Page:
Black Heart

Album: High Rise (2013)


  • This came from a song idea that bassist Robert DeLeo had. "I just wanted to have something," he told Noisecreep. "I started out on guitar and went to bass out of necessity. I always write on guitar. I just wanted to come up with something that kind of had everything — had great power chords, great stringy chords and parts to it. I was just feeling that one."

    DeLeo then presented his demo to the rest of the band, and once Chester Bennington added his vocals, the end result was just as he wanted.
  • In our interview with Stone Temple Pilots drummer Eric Kretz, he said: "That one's so great because it has such a great porch stomp feel to it. When Robert was presenting that on guitar, it was just like you start smacking your foot on the floor [stomps foot]. We were all feeling where the groove was going. So when I hopped behind the kit, I was riding the floor toms in the verse of it with a very straight ahead beat, just to really get the energy across of where those hits were. Then it was just a matter of where to take it, especially for the kind of bridge and the ending of the song. That one was a really exciting start, and then it took a lot of work to make it seem seamless like that."
  • DeLeo told Noisecreep that groove he plays came from a long sought-after instrument. "I just bought and found a rare bass that I had been looking for for years. I got a chance to use it on that song, so that meant a lot too. To do that from a gear geek kind of perspective," he said.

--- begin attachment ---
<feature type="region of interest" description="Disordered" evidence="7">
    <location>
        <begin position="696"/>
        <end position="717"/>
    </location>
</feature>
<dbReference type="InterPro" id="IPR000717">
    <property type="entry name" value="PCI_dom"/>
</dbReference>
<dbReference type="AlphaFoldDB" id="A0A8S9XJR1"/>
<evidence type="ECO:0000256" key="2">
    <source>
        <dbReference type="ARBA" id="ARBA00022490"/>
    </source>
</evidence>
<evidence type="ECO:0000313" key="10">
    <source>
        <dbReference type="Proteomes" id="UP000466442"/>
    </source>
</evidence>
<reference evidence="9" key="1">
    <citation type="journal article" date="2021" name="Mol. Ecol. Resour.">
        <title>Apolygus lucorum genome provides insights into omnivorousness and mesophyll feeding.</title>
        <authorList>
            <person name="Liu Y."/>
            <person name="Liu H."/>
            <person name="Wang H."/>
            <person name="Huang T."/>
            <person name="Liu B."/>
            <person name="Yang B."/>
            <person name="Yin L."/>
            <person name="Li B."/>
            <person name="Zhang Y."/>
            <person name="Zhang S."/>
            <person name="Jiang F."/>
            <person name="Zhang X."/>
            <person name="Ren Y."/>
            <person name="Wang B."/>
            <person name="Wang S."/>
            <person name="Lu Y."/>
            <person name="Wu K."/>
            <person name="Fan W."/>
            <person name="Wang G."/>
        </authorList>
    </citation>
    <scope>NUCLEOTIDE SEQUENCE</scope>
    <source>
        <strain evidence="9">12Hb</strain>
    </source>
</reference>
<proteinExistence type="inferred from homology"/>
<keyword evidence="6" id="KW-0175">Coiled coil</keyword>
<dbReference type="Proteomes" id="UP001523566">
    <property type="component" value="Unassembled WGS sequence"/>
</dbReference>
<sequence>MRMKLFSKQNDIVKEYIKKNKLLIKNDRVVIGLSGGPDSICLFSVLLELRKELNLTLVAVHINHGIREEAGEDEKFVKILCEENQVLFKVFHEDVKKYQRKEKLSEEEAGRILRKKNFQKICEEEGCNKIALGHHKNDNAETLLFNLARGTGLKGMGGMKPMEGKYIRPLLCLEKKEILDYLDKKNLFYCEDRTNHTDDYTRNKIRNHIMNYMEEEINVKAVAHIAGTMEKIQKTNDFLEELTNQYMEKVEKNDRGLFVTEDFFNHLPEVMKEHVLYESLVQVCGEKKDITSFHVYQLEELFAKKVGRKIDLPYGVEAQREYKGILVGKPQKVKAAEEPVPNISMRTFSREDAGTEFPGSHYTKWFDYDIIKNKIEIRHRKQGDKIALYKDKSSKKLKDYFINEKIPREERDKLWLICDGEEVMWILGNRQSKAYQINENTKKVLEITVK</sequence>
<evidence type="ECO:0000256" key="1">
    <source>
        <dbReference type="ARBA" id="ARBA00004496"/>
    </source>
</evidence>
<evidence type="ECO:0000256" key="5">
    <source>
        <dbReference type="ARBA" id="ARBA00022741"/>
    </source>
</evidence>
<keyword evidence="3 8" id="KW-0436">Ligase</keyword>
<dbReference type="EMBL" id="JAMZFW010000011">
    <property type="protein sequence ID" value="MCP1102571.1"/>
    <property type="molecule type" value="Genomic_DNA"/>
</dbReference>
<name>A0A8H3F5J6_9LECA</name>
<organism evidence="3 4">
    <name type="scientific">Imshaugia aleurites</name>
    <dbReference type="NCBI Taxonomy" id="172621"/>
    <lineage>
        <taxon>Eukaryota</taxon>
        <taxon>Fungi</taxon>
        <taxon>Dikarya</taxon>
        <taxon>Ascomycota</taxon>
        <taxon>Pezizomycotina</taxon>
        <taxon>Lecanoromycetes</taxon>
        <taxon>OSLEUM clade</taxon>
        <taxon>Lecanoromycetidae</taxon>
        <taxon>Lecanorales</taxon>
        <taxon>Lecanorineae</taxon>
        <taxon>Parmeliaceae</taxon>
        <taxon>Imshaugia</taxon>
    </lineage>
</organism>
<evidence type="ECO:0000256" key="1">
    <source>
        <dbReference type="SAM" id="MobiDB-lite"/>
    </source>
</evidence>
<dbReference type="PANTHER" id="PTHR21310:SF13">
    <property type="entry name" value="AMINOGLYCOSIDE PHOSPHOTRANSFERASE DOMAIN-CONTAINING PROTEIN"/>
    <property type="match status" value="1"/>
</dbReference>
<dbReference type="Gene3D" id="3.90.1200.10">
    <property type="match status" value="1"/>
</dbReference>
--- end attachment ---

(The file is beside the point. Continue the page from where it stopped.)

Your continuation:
DeLeo added: "I've been looking for this certain Rickenbacker 4001 Bass. That's a very rare 1971 Rickenbacker Bass. There were only 20 of those made in '71. It's very rare and very collectible. Growing up on Paul McCartney and Chris Squire from Yes, Geddy Lee. You dream of instruments of that. Then when you find one, it's like, 'Well this is going on the song.' That means a lot, man. Dreaming about those instruments as a little kid and actually having one and using it on a song that you put together. It means a lot."


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